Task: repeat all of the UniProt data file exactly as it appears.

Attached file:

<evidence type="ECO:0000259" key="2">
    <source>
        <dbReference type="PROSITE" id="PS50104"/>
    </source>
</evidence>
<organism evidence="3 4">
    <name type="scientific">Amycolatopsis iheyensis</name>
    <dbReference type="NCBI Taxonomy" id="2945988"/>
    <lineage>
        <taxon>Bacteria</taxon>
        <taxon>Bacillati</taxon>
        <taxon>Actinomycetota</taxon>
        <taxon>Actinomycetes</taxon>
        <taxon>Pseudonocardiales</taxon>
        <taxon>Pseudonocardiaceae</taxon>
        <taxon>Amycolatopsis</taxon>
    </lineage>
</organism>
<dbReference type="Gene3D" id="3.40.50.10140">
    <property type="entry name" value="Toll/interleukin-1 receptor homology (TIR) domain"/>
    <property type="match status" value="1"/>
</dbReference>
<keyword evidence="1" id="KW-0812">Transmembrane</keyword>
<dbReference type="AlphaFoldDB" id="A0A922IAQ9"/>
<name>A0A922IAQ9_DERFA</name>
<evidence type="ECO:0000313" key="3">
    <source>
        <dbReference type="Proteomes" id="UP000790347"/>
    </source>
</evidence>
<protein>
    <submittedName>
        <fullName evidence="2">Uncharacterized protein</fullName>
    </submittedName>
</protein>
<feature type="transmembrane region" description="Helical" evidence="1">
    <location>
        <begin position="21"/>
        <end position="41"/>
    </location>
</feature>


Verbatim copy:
<evidence type="ECO:0000259" key="2">
    <source>
        <dbReference type="PROSITE" id="PS50104"/>
    </source>
</evidence>
<organism evidence="3 4">
    <name type="scientific">Amycolatopsis iheyensis</name>
    <dbReference type="NCBI Taxonomy" id="2945988"/>
    <lineage>
        <taxon>Bacteria</taxon>
        <taxon>Bacillati</taxon>
        <taxon>Actinomycetota</taxon>
        <taxon>Actinomycetes</taxon>
        <taxon>Pseudonocardiales</taxon>
        <taxon>Pseudonocardiaceae</taxon>
        <taxon>Amycolatopsis</taxon>
    </lineage>
</organism>
<dbReference type="Gene3D" id="3.40.50.10140">
    <property type="entry name" value="Toll/interleukin-1 receptor homology (TIR) domain"/>
    <property type="match status" value="1"/>
</dbReference>
<keyword evidence="1" id="KW-0812">Transmembrane</keyword>
<dbReference type="AlphaFoldDB" id="A0A922IAQ9"/>
<name>A0A922IAQ9_DERFA</name>
<evidence type="ECO:0000313" key="3">
    <source>
        <dbReference type="Proteomes" id="UP000790347"/>
    </source>
</evidence>
<protein>
    <submittedName>
        <fullName evidence="2">Uncharacterized protein</fullName>
    </submittedName>
</protein>
<feature type="transmembrane region" description="Helical" evidence="1">
    <location>
        <begin position="21"/>
        <end position="41"/>
    </location>
</feature>